From Class to Club: American Sign Language Taught by Students

By: Jenna Kreh and Emma Terry

Features Editors

This 2019-2020 school year, two Hammond students have taken the initiative to start a new club. The goal of this club is for students to learn American Sign Language, a program that had the potential to become a class, but failed to find a teacher and therefore is not offered here at Hammond. This group meets every Wednesday after school in room 517, currently Mrs. Jones’ room, to go over the basics of sign language. It is a great opportunity to meet people with similar interests and learn something new!

This club was created by Sarah England, who is not fluent in ASL, but expressed an interest in it and wanted to make it more accessible to others. “I learned over the summer that they weren’t offering an ASL class at the school- they couldn’t get a teacher- and I knew a lot of people were interested in it,” Sarah explained. “They had enough people to start a class, so I wanted to start a club.” Sarah’s interest in the subject stemmed from the large differences between ASL and other languages. “You don’t realize how different American Sign Language is- it’s completely different from English- and it interested me so much and I wanted to kind of share that.”

While Sarah took an interest in the subject without a specific connection to the language, another student, Ayo Aina, did have a connection. Ayo has deaf or hard of hearing parents, leading to him learning the language and becoming fluent. Because of this, Ayo teaches the club at Hammond, and he and Sarah work together to coordinate the class.

This club is open to all students at Hammond who are interested. One student, Joseph Lee, currently has a job as a cashier and realized that learning sign language would help to improve his work experience when communicating with those that cannot speak. For these reasons, Joseph thought he would give the ASL club a try. “I decided to join because I thought it would be cool to learn about what to do in a situation where deaf or hard of hearing people can’t speak and come into a place like Starbucks,” he said. “It makes their day if the cashier knows how to sign back to them.” He also added that the club is relaxed and fun, without the stress of the class. He encouraged others to join, saying, “It’s a cool way to meet new people, and to be able to learn together when it is something that you have an interest in rather than it being mandatory like how Spanish and French are in school.”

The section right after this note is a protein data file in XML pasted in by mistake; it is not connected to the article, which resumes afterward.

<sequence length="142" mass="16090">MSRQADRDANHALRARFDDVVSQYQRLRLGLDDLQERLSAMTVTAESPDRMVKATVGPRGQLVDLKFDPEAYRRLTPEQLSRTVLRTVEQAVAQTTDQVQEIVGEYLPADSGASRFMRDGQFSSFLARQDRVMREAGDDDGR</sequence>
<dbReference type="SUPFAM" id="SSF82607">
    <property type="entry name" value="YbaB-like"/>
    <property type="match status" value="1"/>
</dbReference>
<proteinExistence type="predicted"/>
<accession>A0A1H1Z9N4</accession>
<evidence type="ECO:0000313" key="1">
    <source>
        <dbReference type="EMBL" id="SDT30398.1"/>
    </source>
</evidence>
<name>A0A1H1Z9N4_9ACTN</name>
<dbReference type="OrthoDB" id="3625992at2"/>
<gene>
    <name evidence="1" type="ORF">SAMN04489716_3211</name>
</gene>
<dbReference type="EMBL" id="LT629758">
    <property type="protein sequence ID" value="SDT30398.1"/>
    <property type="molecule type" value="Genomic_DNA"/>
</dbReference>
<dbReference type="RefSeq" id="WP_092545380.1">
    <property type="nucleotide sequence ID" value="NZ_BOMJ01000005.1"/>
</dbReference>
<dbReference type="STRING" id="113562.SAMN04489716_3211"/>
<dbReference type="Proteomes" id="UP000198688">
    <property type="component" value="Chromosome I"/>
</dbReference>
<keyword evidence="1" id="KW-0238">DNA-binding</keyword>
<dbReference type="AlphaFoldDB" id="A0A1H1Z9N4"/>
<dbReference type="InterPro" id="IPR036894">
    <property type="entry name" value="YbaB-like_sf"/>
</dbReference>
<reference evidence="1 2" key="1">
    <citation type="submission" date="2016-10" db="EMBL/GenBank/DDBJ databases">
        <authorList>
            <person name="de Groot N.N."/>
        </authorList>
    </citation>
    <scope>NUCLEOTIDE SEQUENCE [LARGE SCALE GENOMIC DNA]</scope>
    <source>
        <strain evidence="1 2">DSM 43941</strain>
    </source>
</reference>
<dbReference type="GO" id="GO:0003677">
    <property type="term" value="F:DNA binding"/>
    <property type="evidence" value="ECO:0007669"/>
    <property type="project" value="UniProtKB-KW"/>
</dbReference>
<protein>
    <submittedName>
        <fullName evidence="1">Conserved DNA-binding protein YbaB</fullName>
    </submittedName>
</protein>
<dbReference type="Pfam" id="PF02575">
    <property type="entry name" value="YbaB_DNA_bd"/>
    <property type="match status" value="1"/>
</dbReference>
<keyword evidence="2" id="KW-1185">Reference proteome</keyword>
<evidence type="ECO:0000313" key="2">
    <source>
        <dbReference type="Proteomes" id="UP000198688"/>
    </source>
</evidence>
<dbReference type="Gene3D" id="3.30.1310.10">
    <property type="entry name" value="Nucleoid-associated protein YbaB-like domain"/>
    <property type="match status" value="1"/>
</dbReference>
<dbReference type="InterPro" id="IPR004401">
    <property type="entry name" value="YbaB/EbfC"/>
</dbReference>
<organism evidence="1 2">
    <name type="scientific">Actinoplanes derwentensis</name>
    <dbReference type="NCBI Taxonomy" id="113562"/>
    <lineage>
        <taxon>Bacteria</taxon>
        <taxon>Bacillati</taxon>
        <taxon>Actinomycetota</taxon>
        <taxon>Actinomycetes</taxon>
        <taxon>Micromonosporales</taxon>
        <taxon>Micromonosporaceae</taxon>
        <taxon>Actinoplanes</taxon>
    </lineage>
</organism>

The club is fairly new to Hammond, so there have not been many meetings so far, but Joseph has already had a very positive experience. “The two meetings so far have been where we all come in and sit down while Sarah and Ayo lead the class and go over what we learned last class and then start teaching basic ASL words and terms.” It is very low-key and fun, and there is no pressure to learn at a certain pace, creating a welcoming working environment for all students.

Hammond loves to see students taking their own initiative to start something they are passionate about, and Sarah and Ayo have done just that. It is amazing to see such passion in our students, and Hammond encourages you to find your passion and pursue it. And who knows- maybe its sign language! So come check out the ASL club next Wednesday in room 517!

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